I’m finally getting around to the post I was going to make on Friday, except that I decided it would be better not to bump the signature contest down peoples’ flists.

So, that YA I’m working on. I wrote steadily through January, and even managed to keep it up while at VeriCon, which is little short of a miracle; it required me to be up and working at 3:30 in the morning when I had a panel in seven hours, but hey. I got the words down.

But I came back from the con and that Monday got handed a stack of student stories to grade, which came as something of a rude awakening; I’d seriously underestimated the time each one would demand from me. That might have been fine, except that the sudden increase in workload happened to coincide with a realization about the story: that I was about to step into the endgame, and I was very much not ready. I could have kept plunging ahead, but after eight books I’m developing a sense of when delay is the better part of valor; I needed to step back and get my ducks in a row, or whatever I wrote was just going to be useless crap anyway.

That turned, unfortunately, into a week and a half long hiatus. Which tends to be a bad thing, right before the end of a book. I ultimately had to go back and re-read everything I had so far, but at least it had the salutary effect of convincing me the entire thing doesn’t suck; certainly it has its weak points, but the middle is decently solid. Then I embarked on an incredibly tedious task, namely, plotting the book out scene by scene, one per index card — from multiple points of view. Val’s the only narrator the book has, but it’s long occurred to me that I could probably make my plots more well-knitted if I took the time to think through the story as it’s seen by different characters. What do they think is going on in particular scenes? What are they doing when they’re off-stage? I ended up cheesing out and only noting four other characters on the cards (it should have been six), but that was enough. The last one gave me the reason I needed for why the next thing was going to happen, and that was what had been stalling me.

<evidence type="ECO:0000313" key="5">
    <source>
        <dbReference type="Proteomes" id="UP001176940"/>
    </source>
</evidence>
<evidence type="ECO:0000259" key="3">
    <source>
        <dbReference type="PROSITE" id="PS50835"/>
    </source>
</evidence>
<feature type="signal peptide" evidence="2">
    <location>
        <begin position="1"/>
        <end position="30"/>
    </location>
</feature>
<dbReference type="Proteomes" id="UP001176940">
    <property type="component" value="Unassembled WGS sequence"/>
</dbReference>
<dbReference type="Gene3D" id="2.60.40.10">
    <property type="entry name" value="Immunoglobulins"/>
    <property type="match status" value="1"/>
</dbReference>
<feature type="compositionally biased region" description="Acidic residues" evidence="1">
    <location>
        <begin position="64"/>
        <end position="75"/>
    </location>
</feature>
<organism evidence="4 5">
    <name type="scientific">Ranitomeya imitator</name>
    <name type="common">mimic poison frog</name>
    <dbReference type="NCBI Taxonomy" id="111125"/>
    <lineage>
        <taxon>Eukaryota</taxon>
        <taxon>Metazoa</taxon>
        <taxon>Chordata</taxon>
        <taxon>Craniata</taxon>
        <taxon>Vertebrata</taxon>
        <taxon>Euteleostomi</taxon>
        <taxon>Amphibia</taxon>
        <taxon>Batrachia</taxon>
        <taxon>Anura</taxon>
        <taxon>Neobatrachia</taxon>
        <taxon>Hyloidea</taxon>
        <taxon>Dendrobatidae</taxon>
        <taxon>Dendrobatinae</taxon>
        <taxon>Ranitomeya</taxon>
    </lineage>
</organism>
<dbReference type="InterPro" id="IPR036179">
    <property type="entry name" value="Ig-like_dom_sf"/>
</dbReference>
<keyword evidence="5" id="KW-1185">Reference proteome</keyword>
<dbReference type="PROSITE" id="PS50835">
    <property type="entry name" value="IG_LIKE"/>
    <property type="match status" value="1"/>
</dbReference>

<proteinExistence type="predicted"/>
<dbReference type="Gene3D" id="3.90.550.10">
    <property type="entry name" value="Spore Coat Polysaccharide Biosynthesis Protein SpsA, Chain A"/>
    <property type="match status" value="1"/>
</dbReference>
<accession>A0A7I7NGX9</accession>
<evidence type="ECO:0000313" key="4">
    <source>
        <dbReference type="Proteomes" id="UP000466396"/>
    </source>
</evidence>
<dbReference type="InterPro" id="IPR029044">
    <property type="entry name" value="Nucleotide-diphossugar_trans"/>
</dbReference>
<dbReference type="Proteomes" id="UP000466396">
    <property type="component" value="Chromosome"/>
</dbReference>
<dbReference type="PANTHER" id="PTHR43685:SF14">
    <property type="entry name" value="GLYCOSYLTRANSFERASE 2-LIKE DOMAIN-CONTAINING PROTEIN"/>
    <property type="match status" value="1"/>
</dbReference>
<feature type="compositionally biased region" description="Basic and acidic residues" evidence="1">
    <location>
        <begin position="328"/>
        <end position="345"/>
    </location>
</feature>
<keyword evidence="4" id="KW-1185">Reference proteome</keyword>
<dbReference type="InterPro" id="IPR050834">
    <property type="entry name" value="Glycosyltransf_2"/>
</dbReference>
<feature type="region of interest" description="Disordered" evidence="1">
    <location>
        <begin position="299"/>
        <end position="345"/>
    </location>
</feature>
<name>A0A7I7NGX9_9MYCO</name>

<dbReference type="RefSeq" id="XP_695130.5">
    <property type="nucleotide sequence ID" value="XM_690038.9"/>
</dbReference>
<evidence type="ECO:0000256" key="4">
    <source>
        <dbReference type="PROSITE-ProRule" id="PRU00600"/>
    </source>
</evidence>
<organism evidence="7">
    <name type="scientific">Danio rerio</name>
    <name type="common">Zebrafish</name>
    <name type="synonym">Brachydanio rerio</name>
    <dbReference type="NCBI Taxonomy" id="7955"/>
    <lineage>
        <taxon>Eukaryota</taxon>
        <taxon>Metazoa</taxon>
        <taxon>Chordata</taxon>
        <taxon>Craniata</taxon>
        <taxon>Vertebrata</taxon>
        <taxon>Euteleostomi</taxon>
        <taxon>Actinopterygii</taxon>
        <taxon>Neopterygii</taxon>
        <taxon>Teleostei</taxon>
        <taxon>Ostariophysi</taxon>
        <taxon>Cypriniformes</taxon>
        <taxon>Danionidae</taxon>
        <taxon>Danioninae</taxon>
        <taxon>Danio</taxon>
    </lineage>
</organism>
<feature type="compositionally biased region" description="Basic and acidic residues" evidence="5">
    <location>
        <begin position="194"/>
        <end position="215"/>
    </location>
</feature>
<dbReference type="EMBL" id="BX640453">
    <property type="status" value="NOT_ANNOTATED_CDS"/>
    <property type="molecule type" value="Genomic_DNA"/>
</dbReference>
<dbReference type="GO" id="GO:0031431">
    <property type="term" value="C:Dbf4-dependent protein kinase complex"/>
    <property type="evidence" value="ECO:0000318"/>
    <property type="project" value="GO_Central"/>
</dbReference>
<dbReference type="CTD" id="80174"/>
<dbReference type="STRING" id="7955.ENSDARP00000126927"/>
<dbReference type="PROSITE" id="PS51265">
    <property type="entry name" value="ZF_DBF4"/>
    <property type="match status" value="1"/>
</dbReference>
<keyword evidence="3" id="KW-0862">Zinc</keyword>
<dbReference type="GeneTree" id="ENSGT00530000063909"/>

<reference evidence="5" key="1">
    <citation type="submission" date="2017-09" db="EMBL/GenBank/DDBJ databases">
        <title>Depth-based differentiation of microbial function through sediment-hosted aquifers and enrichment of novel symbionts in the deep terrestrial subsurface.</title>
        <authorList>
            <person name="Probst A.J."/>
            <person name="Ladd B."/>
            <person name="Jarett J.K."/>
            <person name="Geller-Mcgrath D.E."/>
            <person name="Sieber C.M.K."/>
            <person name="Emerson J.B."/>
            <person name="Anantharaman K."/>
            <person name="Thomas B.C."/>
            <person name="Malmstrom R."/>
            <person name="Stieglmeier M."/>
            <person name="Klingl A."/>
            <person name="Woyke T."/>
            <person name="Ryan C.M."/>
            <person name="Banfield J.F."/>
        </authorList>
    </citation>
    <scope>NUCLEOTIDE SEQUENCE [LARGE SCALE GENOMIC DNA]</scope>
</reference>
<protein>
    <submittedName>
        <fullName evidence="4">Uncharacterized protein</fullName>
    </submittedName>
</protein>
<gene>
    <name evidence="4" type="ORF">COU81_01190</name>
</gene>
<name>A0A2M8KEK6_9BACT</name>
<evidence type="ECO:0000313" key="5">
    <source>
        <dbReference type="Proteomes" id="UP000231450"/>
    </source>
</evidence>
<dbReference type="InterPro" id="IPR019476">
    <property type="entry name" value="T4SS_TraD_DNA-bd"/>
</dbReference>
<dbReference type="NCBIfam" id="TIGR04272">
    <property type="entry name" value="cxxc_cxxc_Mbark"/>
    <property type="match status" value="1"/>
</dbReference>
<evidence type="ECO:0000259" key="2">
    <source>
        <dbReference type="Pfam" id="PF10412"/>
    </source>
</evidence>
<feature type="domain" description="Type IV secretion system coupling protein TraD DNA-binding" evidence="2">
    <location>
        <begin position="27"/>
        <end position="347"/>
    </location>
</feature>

I’ve gotten nearly six thousand words in the last three days, and at this point, quotas are going out the window. It’s a dead push; I’ll be writing everything I know every day that I can, because I think I can only figure out the next bits by putting down the ones I have. I’m near the end, certainly — 53K on the ms so far, and I’m aiming for something just over the 60K line. I just need to figure out what kind of confrontation we’re going to end with, then work back from there to get the next few paragraphs after where I stopped last night. If I can get that some time today, I should be clear to the end.

It’s tough going. Maybe I shouldn’t novel at this time of year. But having gotten myself into it, the only way out is through.

0 Responses to “rebooting”

  1. sora_blue

    I rebooted my YA, too. Maybe it has something to do with Vals & Ethans?

    Good luck to you!

    • Marie Brennan

      I was more rebooting my brain than the book itself, as you can tell by the other post. It felt like I needed to clear my head out, load it all up again, and then charge to the finish line.

      Good luck with yours!

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